The idea is neat, but ahead of it’s time. Especially given that a human workaround (albeit expensive and scarce) exists in the form of a medical interpreter. I can see it being applied in large primary care setting where patients have the time and ability to hold a device and interact with it. Not so much for emergency or acute care environments. If time is short, clinicians are trained to follow protocols and dont have luxury of waiting for interpretation most of the times.

It’d be interesting if they can partner with patient tablet vendors like Phreesia to create a combined offering. But since this is a last-mile type value proposition, integration with other end systems like pharmacy, scheduling, registration etc. is going to be critical. Not any easy feat, given the myriad combination of systems and vendors for all those other systems. If Phrazer lands a major partnership with a large EHR vendor or IDS, that would give them enough runway towards market adoption.


In March 2009, Apple hosted an event to introduce the iPhone OS 3.0 software. What I really found interesting back then was a prototype showcased with Lifescan (a J&J company), where they demonstrated how a user could manage her diabetes using an iPhone-accessory glucometer. It was a much needed evolutionary conceptual leap for a widely-used consumer medical device category.

Turns out that Lifescan apparently did nothing with that concept. Anita Mathew (who gave the demo on Lifescan’s behalf in 2009) decided to take it forward on her own and founded Glooko. The company currently sells MeterSync, a cable that connects your iPhone to five popular glucometers in the market. Users can download the ‘LogBook’ app from iTunes store to document, analyze and share their data.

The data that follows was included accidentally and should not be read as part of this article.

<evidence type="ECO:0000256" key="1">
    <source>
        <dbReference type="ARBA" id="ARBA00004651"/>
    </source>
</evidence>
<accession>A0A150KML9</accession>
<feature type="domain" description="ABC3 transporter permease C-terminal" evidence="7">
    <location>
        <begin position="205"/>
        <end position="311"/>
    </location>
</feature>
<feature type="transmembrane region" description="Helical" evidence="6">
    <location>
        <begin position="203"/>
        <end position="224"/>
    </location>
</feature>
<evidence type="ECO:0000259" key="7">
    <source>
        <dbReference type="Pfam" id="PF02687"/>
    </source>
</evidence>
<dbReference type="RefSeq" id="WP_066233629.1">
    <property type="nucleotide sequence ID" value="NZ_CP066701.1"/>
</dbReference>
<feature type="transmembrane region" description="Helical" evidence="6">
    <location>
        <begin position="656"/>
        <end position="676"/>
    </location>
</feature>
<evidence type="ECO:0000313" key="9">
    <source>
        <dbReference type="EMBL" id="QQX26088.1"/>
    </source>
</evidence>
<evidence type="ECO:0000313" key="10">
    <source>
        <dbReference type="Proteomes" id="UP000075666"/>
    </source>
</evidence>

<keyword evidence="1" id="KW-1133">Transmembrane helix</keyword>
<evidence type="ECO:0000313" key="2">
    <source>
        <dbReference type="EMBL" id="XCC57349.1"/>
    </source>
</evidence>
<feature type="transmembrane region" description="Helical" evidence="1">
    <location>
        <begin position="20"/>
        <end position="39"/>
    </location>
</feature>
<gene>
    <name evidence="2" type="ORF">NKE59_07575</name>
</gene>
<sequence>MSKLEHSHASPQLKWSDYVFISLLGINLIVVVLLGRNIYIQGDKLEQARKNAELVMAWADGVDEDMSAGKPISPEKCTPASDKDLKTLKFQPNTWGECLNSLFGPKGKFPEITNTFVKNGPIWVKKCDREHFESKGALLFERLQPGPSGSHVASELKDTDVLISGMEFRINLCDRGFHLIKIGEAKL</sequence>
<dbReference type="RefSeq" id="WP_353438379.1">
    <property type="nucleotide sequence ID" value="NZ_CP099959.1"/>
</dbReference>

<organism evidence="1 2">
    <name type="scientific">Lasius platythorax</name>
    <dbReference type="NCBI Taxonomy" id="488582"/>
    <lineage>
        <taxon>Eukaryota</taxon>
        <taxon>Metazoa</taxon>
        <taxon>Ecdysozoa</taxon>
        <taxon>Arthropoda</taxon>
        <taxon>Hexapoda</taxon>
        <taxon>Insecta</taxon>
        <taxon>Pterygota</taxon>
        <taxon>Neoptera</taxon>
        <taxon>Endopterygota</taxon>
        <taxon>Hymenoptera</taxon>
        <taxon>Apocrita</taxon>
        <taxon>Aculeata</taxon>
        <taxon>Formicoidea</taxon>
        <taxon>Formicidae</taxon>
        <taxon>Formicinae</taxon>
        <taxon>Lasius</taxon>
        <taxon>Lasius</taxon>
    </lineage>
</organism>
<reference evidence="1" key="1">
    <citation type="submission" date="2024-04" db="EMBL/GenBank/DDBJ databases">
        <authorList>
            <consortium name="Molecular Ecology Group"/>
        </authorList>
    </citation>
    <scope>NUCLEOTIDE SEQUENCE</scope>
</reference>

I’m not an investor (yet), but if I was, I’d put my money in Glooko. This is exactly what the future should start to look like for conventional consumer health devices. Instead of being isolated products that store a limit amount of quarantined information, they need to provide a service that enables longitudinal disease management. For a patient with long-standing diabetes, he/she needs to know how much insulin to inject for covering the meal they are about to have, not what their blood glucose number is. It reminds me of Theodore Levitt’s famous MBA quote “People don’t want to buy a quarter-inch drill. They want a quarter-inch hole.”

For Glooko, the long-term sustainability is directly proportional to how useful and sticky it’s users find the logbook iPhone app. The hardware (Metersync) may be critical at first, but end user experience and market differentiation will come from the software. There is competition, of course. Agamatrix  has been in the market with it’s iPhone compatible glucometer, and last year they announced partnership with Sanofi-Aventis that gives them the much-needed commercialization ability. Instead of augmenting diagnosis, another company Cellnovo takes a similar approach with therapeutic insulin pumps. Perhaps we’ll see a synchronized gluocometer-insulin pump offering or an intelligent, symbiotic ecosystem for diabetes devices in future.

I’ve talked about the ‘last-mile’ of remote patient monitoring in the past. Conventional medical devices produce digital manifestations of physiological parameters, but the information collected hardly goes beyond the device itself.  We need consumer-oriented medical devices to become monitoring services that automate/transform the last mile for consumers. The future is arriving piecemeal, and sadly enough, it’s not being delivered by the incumbent behemoths of the medical device industry. Withings BP Monitor (which I can personally validate since I use it) enhances the value proposition of a regular BP Monitor for hypertensives. Zeo does the same for people with sleep disorders. Granted these offerings are perfect yet, but all vectors are aligned in the right direction. As for Glooko, look out J&J.